DURING the discussions which took place some years ago in the Folk-lore Society as to the nature of folk-lore, there was one curious omission. Much was said about what the Folk believed, what the Folk did, and how these sayings and doings of the Folk should be arranged and classified. But very little indeed was said as to what the Folk was that said and did these things, and nothing at all was said as to how they said and did them, and especially as to how they began to say and do them. In short, in dealing with Folk-lore, much was said of the Lore, almost nothing was said of the Folk. I propose to supply that omission so far as the short space at my disposal will allow.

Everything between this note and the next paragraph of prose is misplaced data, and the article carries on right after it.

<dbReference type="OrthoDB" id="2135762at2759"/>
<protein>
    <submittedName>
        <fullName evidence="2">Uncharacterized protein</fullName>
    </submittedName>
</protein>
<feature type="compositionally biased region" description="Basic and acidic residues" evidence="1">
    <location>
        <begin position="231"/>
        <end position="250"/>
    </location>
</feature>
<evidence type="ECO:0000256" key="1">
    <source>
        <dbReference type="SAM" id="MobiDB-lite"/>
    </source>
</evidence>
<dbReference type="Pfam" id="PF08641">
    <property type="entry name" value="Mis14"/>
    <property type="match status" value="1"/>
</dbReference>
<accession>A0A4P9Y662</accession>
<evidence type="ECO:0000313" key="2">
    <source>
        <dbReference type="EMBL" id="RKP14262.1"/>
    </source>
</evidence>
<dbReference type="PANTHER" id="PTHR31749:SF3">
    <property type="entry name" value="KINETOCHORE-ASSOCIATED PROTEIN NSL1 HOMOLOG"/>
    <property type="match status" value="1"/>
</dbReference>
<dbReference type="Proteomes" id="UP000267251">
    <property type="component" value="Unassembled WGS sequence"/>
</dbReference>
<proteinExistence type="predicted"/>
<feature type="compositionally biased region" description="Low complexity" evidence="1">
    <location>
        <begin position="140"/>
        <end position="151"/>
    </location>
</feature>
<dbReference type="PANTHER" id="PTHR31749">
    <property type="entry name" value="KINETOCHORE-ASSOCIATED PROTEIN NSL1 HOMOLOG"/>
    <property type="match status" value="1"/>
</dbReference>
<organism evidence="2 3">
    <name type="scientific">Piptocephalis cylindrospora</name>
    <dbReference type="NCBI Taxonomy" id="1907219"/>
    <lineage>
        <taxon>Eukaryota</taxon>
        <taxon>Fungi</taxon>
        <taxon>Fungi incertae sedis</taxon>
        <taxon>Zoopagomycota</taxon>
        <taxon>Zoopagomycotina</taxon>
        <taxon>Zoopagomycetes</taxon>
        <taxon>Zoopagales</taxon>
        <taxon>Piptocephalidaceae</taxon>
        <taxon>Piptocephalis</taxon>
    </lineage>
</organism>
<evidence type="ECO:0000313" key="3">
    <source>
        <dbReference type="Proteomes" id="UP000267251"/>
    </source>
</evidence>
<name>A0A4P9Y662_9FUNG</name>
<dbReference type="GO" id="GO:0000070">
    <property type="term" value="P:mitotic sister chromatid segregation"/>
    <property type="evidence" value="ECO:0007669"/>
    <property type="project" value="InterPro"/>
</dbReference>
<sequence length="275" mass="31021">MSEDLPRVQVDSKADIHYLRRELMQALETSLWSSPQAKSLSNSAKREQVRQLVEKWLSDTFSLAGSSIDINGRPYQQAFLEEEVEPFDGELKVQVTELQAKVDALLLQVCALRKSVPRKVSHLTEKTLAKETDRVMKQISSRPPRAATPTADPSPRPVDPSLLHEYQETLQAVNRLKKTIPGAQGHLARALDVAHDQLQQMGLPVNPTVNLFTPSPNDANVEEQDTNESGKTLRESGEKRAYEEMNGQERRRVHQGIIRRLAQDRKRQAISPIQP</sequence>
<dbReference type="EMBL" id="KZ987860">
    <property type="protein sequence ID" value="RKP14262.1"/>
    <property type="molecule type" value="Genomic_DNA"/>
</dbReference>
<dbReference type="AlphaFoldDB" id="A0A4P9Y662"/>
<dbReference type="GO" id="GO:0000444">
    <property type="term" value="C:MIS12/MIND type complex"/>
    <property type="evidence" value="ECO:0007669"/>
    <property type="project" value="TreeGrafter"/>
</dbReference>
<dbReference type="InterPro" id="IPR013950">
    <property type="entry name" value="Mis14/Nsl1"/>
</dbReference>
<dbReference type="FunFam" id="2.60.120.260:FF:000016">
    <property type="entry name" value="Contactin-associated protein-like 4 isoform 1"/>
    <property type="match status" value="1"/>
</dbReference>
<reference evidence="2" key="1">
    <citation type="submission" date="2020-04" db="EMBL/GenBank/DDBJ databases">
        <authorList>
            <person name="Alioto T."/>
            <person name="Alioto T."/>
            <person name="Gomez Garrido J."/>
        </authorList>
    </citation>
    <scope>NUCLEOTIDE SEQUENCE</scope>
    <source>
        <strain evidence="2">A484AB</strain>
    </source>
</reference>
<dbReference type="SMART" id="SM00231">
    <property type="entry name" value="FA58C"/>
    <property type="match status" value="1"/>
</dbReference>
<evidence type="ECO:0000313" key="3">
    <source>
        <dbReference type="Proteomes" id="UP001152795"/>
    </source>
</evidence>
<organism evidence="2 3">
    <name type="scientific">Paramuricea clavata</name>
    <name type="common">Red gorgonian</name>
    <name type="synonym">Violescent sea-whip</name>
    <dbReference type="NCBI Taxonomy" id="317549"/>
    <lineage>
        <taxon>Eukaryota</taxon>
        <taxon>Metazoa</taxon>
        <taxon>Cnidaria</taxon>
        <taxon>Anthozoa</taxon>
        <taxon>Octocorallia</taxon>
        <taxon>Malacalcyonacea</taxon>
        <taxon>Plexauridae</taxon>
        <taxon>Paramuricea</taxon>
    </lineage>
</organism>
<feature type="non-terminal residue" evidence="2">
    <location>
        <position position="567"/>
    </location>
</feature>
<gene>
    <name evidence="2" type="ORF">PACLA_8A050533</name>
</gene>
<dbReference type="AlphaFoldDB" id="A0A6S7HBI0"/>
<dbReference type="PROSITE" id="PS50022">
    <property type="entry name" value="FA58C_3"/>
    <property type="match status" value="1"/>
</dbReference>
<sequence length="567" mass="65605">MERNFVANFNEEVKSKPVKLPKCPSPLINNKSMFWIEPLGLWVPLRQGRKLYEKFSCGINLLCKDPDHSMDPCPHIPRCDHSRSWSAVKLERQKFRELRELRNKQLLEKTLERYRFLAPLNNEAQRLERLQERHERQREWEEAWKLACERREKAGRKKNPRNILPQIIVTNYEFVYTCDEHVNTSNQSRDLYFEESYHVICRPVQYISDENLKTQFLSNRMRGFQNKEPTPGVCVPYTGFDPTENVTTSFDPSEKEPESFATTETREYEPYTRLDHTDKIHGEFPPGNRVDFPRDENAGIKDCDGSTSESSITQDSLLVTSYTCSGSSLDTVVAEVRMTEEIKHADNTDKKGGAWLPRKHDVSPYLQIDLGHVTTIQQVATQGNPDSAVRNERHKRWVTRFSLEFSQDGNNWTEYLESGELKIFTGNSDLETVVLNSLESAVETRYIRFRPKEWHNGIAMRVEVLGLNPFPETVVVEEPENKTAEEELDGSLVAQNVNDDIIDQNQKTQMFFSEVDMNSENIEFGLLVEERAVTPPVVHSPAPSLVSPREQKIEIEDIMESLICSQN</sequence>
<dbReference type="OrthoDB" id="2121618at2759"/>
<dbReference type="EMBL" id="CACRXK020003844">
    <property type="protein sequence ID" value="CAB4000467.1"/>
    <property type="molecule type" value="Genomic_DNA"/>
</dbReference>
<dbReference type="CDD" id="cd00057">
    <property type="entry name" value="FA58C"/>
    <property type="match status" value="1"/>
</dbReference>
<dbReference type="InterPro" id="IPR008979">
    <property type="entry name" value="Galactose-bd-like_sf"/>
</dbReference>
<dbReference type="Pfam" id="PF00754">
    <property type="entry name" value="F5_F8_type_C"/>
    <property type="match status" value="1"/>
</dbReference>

We all know the way in which the currency of a folk-custom is described. "It has arisen among the people"; "it is universally the custom"; "everybody does it or thinks it", and so on. These phrases are adequate enough as far as they go, though even here it is worth while recording that at times the custom is not universal, or has important variations. Thus at times it is unlucky to have a man step over your threshold first in the New Year; at times, horresco referens, it is one of the fairer sex whom the Folk are so ungallant as to taboo on that occasion. At times the first-foot should be of light complexion, at others he should be dark, and so on. So that even for purposes of universal custom we have to split up that mysterious entity, the Folk, into various segments of mutually conflicting opinions.
The Folk is many-headed, it would seem, and often
- A paper read—as a stopgap—before the Folk-lore Society.